Throughout the summer, a group of congregational leaders, staff, and the interim ministry team, came together to imagine how UUCM’s mission and ends (the longer range goals of the congregation) could more intentionally be brought into the active work of the church. We engaged in study, reflection and conversations. We dreamt big, wrestled with how things are and how things could be, learned more about governance, asked hard questions with care, allowed space, and became clearer in the what and why behind all this hard work.
The end result was the creation of three areas of focus that UUCM’s core ministries will be accountable to for the 2019/2020 church year. Continue reading →
The beauty of summer!
Well, I think it is official. With the summer solstice behind us, and the weather forecast predicting temperatures in the 90s with corresponding dewpoints, I think it is fair to say that summer is here.
There’s an old joke that says Unitarian Universalists are the only ones that God trusts to take summers off. It’s offered as an explanation for why UU churches go into “away mode” in the summer. And, in many ways it is true that our congregations tend to be a little less well attended in the summer months. Owing perhaps to our roots being rather tightly intertwined with that of institutions of higher education, and owing too to the fact that our tradition has historically valued a highly educated ministry (PhDs are welcome here!), we are accustomed to the academic calendar and it isn’t uncommon for UU ministers to take some extended time away during the summer.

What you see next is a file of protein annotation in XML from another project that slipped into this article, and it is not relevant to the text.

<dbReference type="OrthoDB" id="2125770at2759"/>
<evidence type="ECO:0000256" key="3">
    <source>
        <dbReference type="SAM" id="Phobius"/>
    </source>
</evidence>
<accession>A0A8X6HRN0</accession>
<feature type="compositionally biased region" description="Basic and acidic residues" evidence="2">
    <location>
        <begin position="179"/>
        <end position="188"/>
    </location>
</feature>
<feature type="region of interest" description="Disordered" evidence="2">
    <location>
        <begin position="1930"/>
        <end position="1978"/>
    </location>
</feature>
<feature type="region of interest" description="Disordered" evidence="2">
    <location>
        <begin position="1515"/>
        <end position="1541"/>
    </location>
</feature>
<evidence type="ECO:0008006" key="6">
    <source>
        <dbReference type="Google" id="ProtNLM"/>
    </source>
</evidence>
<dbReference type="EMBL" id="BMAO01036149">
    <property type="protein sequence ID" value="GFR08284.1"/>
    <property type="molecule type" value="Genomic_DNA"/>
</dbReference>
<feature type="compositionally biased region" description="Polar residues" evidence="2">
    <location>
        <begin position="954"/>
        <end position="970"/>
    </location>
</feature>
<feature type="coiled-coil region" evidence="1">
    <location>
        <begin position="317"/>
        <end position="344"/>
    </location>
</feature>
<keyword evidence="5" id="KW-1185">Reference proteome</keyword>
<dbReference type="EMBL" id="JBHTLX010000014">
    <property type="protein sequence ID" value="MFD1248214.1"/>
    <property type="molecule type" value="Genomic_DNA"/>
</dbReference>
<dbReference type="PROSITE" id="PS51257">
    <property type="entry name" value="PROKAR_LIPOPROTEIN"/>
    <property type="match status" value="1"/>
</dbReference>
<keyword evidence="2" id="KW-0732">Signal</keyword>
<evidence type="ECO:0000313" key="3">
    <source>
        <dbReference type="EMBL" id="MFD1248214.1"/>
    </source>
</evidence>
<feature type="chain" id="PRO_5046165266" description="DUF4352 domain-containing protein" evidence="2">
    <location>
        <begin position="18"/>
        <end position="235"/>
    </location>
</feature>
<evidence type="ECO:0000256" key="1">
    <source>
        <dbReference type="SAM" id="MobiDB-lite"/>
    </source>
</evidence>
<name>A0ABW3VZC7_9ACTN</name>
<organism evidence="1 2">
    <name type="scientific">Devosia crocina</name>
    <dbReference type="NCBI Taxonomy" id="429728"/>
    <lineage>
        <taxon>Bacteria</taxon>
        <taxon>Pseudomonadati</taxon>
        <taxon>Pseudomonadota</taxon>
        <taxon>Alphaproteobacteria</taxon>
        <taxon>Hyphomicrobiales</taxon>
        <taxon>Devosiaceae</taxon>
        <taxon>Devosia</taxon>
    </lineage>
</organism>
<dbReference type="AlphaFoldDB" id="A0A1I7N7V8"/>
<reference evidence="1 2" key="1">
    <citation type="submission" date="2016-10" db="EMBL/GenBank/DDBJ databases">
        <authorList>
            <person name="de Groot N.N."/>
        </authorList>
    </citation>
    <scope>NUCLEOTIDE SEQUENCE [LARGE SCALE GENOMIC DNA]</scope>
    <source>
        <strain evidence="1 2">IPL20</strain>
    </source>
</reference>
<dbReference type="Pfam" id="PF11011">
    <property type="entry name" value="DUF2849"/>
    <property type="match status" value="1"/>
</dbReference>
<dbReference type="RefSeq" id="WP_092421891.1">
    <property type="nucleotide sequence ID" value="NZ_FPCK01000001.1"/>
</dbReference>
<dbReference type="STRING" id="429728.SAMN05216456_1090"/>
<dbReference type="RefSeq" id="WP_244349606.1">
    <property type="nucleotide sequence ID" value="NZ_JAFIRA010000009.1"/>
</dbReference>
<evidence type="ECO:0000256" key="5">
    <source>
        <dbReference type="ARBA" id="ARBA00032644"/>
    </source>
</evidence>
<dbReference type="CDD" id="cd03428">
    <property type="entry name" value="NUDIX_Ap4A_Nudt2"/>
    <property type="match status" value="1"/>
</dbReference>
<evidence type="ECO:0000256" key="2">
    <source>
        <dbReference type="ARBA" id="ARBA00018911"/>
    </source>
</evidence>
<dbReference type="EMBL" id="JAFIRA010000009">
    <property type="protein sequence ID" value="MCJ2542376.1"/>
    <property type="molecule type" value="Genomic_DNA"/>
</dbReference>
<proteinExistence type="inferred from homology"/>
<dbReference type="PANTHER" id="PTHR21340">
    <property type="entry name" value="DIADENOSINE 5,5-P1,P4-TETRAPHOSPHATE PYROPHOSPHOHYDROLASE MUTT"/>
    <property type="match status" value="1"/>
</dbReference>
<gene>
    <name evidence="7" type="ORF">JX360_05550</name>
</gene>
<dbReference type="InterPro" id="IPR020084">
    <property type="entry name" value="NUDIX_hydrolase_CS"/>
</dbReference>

And so, in keeping with that tradition, I want to let you know that over the next month or so, you can expect a couple of things to be different. First and foremost, this column will be taking a break, and will resume as we start things up again in August. Second, Meg is away through mid-August, and Terri and I (Arif) will be less physically present in the church, but still checking in and available.
This does not mean that we are not present or that you’re on your own! To paraphrase the title of Rev. Kate Braestrup’s wonderful book on her experiences as a chaplain with the Maine warden service, we are here if you need us. So, if you find that you do need us, please don’t hesitate to reach out. And as always, in the event of an emergency, call us.
May the longer days of summer bring a slower and more sustainable pace. May you have at least one moment by a lake where the sound of the water and the play of light helps you remember our interconnection to each other and the wider world around us.
May you have a wonderful summer.
Each week (starting again in August), the interim ministry team will share a reflection on the Soul Matters monthly theme, the state of the church, or the state of the world. Meg, Terri and Arif will alternate writing this “In the Interim” post. We encourage your comments.
I live in the Highland Park neighborhood of St. Paul. In the blocks surrounding my home are lots of tudors, a fair number of bungalows (like mine), and colonials. Most of the houses are nicely maintained with foundation or sidewalk edge gardens and mown lawns. I love living in this area so filled with flowers and foliage.
And while I like trim and tidy, I like wild too. I like both. The orderly and thoughtful, and the creative and spontaneous. I need the unexpected, the not sure and who knows. And, I can sit down for hours researching plants and filling out my custom-created garden database.
My spouse and I have only lived in our new house since November, so this is our first summer. It’s been wonderful discovering what we inherited in the gardens as they’ve come alive with the growing season.
Now I could have spent this time observing, learning and planning what I wanted to do. That’s a very good thing and I’m doing that. But I also am doing another entirely different thing…. Continue reading →